Iowa women's basketball 2016-17 ... not good, not bad, not memorable

Shooting, toughness need to improve for NCAA return

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IOWA CITY — It was a season.

Not a great season. Not a lousy season.

And, take away some individual benchmarks, it won’t go down as a particularly memorable season for the University of Iowa women’s basketball program.

The road ended for the Hawkeyes (20-14) in the WNIT quarterfinals, a 74-66 loss to a Washington State outfit that marches into the semifinals at 16-19.

“I think they turned up their defensive intensity a little bit,” senior Ally Disterhoft said. “We tried to buckle down a little bit in the second half, but they’re just a very physical team, and they stuck with it.”

And there’s the game — and perhaps, the season — in a paragraph or so.

Washington State was a physical team. Iowa is a finesse team, and if you’re a finesse team, you have to shoot well.

The Hawkeyes were 0-for-13 from 3-point range in the second half Sunday.

It wasn’t the first time. Perennially a strong 3-point shooting team, the Hawkeyes shot just 31.1 percent from long distance this season.

In the final question of the final postgame press conference of the season, Iowa Coach Lisa Bluder was asked what the offseason priorities will be.

“Right now, I want to say box-outs,” she said. “Three-point shooting, that will be another one.”

Sunday’s loss marked the end of the careers of Disterhoft, Alexa Kastanek and Hailey Schneden.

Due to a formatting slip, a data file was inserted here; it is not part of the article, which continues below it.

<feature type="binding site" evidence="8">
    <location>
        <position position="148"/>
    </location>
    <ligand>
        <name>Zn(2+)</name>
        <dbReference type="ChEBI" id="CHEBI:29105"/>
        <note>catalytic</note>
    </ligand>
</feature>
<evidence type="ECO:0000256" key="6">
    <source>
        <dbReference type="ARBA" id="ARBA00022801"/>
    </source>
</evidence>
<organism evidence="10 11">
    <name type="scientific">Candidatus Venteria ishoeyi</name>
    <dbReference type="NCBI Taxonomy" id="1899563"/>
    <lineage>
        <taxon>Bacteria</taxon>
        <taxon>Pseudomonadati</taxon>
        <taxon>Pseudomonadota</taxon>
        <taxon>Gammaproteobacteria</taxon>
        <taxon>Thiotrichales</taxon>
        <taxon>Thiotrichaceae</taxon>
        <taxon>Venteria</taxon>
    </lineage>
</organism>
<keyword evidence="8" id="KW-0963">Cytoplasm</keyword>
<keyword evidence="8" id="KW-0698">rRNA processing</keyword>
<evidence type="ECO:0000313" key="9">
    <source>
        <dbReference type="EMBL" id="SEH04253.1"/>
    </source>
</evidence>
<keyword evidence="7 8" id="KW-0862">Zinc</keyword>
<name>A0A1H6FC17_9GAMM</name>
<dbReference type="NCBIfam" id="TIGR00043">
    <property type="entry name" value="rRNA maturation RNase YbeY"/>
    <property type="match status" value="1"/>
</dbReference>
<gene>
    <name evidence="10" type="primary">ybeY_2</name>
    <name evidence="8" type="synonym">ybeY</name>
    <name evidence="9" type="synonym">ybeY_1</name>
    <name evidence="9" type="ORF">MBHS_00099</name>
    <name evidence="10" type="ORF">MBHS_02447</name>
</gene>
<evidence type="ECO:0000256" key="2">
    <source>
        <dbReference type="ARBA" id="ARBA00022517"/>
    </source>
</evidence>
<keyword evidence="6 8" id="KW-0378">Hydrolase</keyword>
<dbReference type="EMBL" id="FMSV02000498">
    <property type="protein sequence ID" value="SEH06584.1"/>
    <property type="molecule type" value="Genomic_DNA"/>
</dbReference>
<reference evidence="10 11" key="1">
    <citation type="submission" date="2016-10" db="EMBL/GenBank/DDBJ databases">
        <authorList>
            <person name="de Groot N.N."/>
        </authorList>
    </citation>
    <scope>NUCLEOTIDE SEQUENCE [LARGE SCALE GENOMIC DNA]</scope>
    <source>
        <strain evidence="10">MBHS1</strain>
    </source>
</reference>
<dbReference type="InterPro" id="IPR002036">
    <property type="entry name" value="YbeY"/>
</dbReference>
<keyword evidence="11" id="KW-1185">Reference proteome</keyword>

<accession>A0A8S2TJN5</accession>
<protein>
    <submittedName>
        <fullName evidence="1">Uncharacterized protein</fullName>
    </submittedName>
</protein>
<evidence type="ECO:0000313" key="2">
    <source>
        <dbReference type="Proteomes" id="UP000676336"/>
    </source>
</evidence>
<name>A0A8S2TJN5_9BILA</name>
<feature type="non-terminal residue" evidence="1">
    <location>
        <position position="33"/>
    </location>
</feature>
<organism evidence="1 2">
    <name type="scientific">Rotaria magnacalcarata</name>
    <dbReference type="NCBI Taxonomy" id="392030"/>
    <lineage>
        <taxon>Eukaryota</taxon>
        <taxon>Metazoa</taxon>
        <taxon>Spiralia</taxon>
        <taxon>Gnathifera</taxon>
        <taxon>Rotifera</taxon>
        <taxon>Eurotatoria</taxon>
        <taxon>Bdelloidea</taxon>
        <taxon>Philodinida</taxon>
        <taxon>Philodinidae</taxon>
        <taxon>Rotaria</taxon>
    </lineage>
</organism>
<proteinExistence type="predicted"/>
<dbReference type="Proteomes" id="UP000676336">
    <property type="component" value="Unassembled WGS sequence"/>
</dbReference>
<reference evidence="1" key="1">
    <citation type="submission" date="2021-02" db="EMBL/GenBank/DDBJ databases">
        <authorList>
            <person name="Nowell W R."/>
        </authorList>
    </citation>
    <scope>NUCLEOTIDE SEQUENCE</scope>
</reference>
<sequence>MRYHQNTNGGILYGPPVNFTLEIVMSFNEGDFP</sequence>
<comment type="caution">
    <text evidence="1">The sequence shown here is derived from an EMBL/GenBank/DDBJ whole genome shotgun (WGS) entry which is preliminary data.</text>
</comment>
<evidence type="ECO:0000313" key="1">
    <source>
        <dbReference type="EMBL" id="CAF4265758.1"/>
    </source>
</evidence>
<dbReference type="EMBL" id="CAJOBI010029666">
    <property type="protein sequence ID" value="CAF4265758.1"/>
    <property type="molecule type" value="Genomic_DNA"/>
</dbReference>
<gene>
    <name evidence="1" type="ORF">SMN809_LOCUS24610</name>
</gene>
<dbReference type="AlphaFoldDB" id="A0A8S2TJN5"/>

The former subject as a little girl on an Iowa poster, Disterhoft fulfilled her dream by becoming a Hawkeye, and leaves as the school’s all-time leading scorer with 2,102 points.

“It’s tough,” she said. “The program has given me so much these last four years. Obviously, I’m going to miss it. I’m always going to be a Hawkeye, though, whether I’m wearing that jersey or not.”

Kastanek’s production dropped dramatically this season, when she averaged 3.7 points per game. Schneden scored 13 points in her career.

Iowa returns 73 percent of its scoring for 2017-18, and there is reason to believe the Hawkeyes can end their NCAA-less streak at two years, if things fall into place.

Much of the source for belief centers around their center.

Sophomore Megan Gustafson enjoyed a breakout year in which she averaged 18.5 points and 10.1 rebounds per game, collecting 18 double-doubles, and earned first-team Big Ten honors.

Gustafson set the single-season rebounding record (343), and her 628 points this season is the second-most in school history.

If Gustafson wasn’t Iowa’s most improved player this season, it was sophomore Hannah Stewart, who developed into a capable backup in the post.

Point guard Tania Davis (10.9 ppg) tore her ACL on Feb. 5, forcing Bluder to move freshman Kathleen Doyle (9.2 ppg) to the point.

Doyle responded by setting the freshman record for assists (148), and led the team in steals (71).

If Davis isn’t ready for the start of next season, Doyle will be the point guard. If she is, then Bluder has some decisions to make.

Makenzie Meyer (6.8 ppg) is solid on the perimeter. The freshman was Iowa’s most consistent outside threat, shooting 36 percent from the floor.

That leaves the forward slots. Freshman Bre Cera started 18 games and wasn’t much of an offensive threat, averaging 2.0 points per game. But she does provide toughness.

Chase Coley made a puzzling regression this season. The junior’s production fell from 11.1 points per game in 2015-16 to 4.0 this season. Christina Buttenham and Carly Mohns finished much of the late part of the season on the disabled list, and Amanda Ollinger’s minutes were limited. Throw Davenport North all-stater Jinaya Houston — the only incoming freshman for 2017-18 — into the mix, and somebody in this group has to develop if the Hawkeyes are to climb from the middle of the Big Ten.

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